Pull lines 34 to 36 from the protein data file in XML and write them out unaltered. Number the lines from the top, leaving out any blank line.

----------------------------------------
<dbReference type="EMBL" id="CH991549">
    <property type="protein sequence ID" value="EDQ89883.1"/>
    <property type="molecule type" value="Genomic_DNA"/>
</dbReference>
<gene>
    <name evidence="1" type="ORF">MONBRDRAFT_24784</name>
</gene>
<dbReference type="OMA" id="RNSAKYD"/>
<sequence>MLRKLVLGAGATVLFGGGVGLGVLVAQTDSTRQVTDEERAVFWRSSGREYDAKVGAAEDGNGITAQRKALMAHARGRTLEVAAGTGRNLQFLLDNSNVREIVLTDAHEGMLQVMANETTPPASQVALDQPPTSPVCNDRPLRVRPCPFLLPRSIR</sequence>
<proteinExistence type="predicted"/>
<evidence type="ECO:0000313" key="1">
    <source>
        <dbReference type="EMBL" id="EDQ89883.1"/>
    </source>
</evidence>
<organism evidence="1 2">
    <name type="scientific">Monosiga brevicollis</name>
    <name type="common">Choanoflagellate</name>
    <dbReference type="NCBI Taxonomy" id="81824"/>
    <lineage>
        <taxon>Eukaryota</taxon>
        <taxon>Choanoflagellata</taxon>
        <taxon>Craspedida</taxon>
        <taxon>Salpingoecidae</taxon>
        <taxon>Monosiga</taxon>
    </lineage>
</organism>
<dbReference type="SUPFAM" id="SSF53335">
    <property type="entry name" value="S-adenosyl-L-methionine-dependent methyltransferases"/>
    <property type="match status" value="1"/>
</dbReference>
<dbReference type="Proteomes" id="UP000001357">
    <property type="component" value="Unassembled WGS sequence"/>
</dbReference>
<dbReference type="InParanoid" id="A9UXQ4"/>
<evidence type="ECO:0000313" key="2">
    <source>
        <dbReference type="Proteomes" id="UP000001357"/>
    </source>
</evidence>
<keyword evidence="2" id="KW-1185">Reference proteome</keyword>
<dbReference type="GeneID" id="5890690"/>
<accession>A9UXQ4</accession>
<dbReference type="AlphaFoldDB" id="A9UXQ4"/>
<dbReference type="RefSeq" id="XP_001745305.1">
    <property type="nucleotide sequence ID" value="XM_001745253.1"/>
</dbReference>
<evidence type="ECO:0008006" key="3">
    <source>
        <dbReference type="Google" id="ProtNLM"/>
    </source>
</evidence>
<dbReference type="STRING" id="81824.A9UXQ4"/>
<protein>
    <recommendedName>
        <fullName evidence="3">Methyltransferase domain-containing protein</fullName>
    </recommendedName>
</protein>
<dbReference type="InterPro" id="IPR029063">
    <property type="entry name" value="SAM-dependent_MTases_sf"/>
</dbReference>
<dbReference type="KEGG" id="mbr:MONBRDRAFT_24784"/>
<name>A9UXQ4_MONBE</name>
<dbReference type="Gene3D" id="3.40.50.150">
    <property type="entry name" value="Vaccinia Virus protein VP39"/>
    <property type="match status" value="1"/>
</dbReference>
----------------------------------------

</dbReference>
<dbReference type="InParanoid" id="A9UXQ4"/>
<evidence type="ECO:0000313" key="2">